David: We both play the love interest Helvetica.
Justin: Opposite of each other.
David: Yup. Helvetica is the love interest, she wants to be with Gutenberg, and we both have to play her.
Is this show similar to any of the shows you’ve done previously?
Justin: I did a four-person show up in New Hampshire called Musical of Musicals. It’s similar. It’s four people, and they are basically each the archetypes of musical theatre. You have the leading man, the ingénue damsel in distress, the villain, and the matron. It’s those characters done in four or five different song-styles, think Sondheim, and Rogers & Hammerstein. It’s a similar vein as Gutenberg! But I would say Gutenberg! is pushing it since it’s just two men playing all 30 characters. It’s the most extreme I’ve ever done.
David: Gutenberg! has a lot in common with Musical of Musicals. You’ve got the hero, you’ve got the villain, you’ve got the love interest, and then you’ve got the town of Schlimer, which is just full of colorful characters. Drunks, they’re the most prominent people, but the list of characters is just…it’s so colorful. You’ve got Drunk 1, Drunk 2, Old Black Narrator, Anti-Semitic Flower Girl…
Justin: There’s Boot Black, Beef Fat Trimmer…and there’s Woman, Another Woman—
David: Which are separate characters—
Justin: Right. Then there’s daughter—
David: Dead Baby.
Justin: Oh yes, Dead Baby.
David: It’s something that would appeal to people that enjoy the styles of humor found in things like Family Guy, The Simpsons, South Park, or Monty Python’s Spamalot. It’s a broad-character, broad-humor show. But at the same time the boys are so full of enthusiasm that you can’t help but love them. There’s nothing highly offensive in the show. Our board member, Jerry Mayer, came to see a rehearsal just the other day and he said, “You know what? There’s nothing in here that would offend the church specifically.” But the characters are crazy. Every other line is a laugh line.
Justin: It’s rapid fire comedy.
David: The cool thing is that all of the scene work is those two enthusiastic guys taking you through the story, commenting on their own work and how they got to be where they are and then all of the songs tell you the story of Gutenberg as they’ve written it. Even though they’re really short, tiny scenes, they’re so brilliantly written. I’m really grateful to Anthony King and Scott Brown for having written this. It makes me want to know more about them.
How did this become the project of choice for Epic! Productions this year?
David: We were looking at a lot of titles. With our current situation being what it is, we needed to choose something that we could do without sacrificing quality. We’ve always wanted quality over quantity. So we decided to go with a smaller-cast show. It just comes down to what’s in the show, we didn’t choose it because there’s only two people in it, we chose it because it was awesome. It just happens that there are only two actors in it. There are a lot great smaller shows like this one that are phenomenal but people aren’t as familiar with them because they don’t get the marketing or the exposure that something like Les Miz got. Or that Shrek gets. We chose this show because of the laugh factor. We really want to make people laugh.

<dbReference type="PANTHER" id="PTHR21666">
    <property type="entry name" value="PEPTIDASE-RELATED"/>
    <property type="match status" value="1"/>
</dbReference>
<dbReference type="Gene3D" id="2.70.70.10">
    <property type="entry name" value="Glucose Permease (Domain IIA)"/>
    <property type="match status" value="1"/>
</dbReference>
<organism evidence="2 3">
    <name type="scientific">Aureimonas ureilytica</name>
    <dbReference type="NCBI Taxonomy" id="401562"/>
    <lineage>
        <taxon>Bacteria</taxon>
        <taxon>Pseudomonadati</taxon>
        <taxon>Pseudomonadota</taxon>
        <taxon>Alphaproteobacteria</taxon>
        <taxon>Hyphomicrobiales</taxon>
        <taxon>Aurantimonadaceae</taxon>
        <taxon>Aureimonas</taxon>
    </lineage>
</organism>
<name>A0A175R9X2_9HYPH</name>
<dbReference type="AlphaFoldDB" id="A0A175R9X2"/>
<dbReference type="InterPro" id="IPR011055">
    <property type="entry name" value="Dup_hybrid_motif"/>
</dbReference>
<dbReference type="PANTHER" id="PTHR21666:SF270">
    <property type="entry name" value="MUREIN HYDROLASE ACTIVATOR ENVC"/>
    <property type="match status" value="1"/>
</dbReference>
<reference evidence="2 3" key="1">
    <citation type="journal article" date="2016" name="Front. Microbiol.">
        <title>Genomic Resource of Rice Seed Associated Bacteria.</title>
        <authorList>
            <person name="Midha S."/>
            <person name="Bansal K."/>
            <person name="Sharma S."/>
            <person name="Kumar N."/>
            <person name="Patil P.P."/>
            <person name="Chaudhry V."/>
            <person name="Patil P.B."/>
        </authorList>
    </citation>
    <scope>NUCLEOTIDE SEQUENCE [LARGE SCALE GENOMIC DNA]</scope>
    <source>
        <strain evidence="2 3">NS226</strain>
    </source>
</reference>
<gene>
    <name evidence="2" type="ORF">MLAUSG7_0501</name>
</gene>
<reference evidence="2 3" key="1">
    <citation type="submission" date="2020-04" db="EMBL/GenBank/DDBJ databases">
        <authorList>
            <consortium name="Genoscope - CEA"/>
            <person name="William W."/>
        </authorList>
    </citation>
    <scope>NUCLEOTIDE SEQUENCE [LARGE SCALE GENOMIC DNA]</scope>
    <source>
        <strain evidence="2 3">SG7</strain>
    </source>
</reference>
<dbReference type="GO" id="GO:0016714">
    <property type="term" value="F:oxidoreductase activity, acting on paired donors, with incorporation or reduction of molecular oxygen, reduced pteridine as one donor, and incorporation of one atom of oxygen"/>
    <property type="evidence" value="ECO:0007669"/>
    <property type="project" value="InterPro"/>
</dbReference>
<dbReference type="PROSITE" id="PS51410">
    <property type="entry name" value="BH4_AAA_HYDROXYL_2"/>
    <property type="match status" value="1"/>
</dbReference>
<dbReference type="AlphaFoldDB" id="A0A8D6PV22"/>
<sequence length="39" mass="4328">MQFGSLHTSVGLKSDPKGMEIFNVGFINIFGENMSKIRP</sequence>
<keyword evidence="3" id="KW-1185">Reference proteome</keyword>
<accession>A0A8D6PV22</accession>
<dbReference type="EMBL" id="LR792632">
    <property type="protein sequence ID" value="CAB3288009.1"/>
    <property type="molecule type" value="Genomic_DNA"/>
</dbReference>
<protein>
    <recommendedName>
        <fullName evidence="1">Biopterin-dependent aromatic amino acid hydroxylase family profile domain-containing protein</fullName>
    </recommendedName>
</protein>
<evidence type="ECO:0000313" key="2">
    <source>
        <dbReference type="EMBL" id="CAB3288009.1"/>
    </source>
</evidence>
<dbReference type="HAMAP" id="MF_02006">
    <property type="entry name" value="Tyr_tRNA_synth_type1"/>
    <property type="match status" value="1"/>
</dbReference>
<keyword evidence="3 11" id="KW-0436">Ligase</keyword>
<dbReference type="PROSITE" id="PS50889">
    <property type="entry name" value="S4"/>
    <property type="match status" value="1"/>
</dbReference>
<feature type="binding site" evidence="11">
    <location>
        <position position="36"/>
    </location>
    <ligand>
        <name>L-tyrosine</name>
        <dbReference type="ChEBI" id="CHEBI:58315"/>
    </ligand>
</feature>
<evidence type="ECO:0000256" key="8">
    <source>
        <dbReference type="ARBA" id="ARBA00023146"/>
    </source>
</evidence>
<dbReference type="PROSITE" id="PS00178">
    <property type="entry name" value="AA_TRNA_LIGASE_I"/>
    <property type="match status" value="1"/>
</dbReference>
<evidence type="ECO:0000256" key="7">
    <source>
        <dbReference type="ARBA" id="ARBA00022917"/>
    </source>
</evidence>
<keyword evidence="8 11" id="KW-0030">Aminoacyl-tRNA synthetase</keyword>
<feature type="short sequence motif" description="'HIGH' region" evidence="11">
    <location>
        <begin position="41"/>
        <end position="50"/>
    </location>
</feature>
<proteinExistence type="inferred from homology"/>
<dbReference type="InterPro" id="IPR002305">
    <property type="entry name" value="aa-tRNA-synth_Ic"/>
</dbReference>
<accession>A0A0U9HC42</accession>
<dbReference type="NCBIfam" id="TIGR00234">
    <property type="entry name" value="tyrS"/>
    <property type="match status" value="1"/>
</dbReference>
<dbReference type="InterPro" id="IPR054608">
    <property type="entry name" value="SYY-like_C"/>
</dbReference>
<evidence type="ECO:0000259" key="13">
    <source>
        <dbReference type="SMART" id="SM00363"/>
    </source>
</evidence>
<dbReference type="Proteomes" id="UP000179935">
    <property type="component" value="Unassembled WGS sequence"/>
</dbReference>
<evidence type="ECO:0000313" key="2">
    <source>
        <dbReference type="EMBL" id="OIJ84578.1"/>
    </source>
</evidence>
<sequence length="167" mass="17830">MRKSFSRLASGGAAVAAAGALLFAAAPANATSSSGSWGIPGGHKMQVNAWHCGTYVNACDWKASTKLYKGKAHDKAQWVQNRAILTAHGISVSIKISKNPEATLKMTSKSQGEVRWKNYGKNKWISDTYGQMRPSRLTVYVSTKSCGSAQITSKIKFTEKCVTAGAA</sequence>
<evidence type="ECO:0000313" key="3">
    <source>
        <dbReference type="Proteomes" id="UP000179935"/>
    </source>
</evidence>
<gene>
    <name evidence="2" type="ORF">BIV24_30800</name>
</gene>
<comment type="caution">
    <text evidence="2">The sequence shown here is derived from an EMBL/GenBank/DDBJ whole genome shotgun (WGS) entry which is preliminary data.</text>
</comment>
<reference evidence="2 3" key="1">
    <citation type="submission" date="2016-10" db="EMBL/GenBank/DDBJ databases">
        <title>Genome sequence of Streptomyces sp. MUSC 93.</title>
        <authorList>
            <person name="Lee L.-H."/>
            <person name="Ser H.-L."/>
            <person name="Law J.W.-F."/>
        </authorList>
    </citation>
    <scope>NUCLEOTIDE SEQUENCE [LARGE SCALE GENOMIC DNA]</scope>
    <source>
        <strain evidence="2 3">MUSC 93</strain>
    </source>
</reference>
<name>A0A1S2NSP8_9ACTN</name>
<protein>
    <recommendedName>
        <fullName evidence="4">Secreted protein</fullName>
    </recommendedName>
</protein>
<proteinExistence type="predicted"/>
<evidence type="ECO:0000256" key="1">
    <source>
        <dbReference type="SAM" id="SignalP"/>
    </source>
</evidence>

Do you think it’s important to make people laugh in the theatre?
David: Especially today. We live for laughter. This is such a funny show. You know, we looked at The Big Bang, the musical, which is a fun show. And that’s not off of my radar just because we didn’t do it this time around. We looked at so many of these smaller shows, and this was the one that spoke to us. Now, we’re not excluding the classics or the bigger shows— we’ll get to the Annie’s and the Les Miz’s eventually— but we’re not focused on them. We’re more interested in exposing people to fun and new things they haven’t seen before. Like Gutenberg! Right now, our strength is focusing on these Off-Broadway type shows, and you know what? They’re still “Broadway” quality writing, for what that’s worth, they still came out of New York, and they’re just as awesome as some of the big-name shows coming off the Great White Way. I mean what’s the real difference between a Broadway house and an Off-Broadway house? Size of the house? How many seats? And the ticket cost, I guess. That’s it. There are excellent shows coming out of Off-Broadway.
What has being a part of this experience taught you about yourself as a performer? Or about yourself and what you want to do with yourself as a performer?
Justin: I think it’s a challenge. It’s just these two guys so we’re both accountable. This is not a show in which you can shy away or hide.
David: You’re not a wallflower at any point.
Justin: Absolutely not. Everything you do is front and center so everything has to be deliberate and thought through. I think it makes you a smarter actor, especially with the jokes, they’re rapid-fire and non-stop. It’s a very cerebral show. It’s funny, but you have to think, you have to be following along. It pulls you into the intellectual side of the comedy. You have to really focus on what you’re doing as an actor and a performer but also as a fellow theatregoer. It makes you think, it makes you want to push and try harder. And this is really true of any role that you take, not just with Gutenberg! The Musical. The ensemble, the leads, they’re all equally important and I think this show forces you to really hone your craft and really focus on what you’re putting out there and what you’re presenting.